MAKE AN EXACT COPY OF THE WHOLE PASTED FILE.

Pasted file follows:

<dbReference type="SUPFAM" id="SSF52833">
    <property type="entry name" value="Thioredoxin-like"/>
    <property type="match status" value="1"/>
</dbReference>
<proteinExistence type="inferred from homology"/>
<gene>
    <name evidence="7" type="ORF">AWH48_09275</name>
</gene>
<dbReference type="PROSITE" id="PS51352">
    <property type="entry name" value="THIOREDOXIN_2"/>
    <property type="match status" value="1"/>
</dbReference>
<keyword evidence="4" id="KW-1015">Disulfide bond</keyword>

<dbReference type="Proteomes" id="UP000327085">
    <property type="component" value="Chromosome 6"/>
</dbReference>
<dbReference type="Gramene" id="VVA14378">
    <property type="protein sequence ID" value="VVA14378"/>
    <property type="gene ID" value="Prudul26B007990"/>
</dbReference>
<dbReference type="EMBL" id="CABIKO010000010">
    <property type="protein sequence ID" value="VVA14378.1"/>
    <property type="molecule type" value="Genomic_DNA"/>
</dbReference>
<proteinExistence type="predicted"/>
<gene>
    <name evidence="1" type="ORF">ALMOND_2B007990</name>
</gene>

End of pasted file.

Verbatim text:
<dbReference type="SUPFAM" id="SSF52833">
    <property type="entry name" value="Thioredoxin-like"/>
    <property type="match status" value="1"/>
</dbReference>
<proteinExistence type="inferred from homology"/>
<gene>
    <name evidence="7" type="ORF">AWH48_09275</name>
</gene>
<dbReference type="PROSITE" id="PS51352">
    <property type="entry name" value="THIOREDOXIN_2"/>
    <property type="match status" value="1"/>
</dbReference>
<keyword evidence="4" id="KW-1015">Disulfide bond</keyword>

<dbReference type="Proteomes" id="UP000327085">
    <property type="component" value="Chromosome 6"/>
</dbReference>
<dbReference type="Gramene" id="VVA14378">
    <property type="protein sequence ID" value="VVA14378"/>
    <property type="gene ID" value="Prudul26B007990"/>
</dbReference>
<dbReference type="EMBL" id="CABIKO010000010">
    <property type="protein sequence ID" value="VVA14378.1"/>
    <property type="molecule type" value="Genomic_DNA"/>
</dbReference>
<proteinExistence type="predicted"/>
<gene>
    <name evidence="1" type="ORF">ALMOND_2B007990</name>
</gene>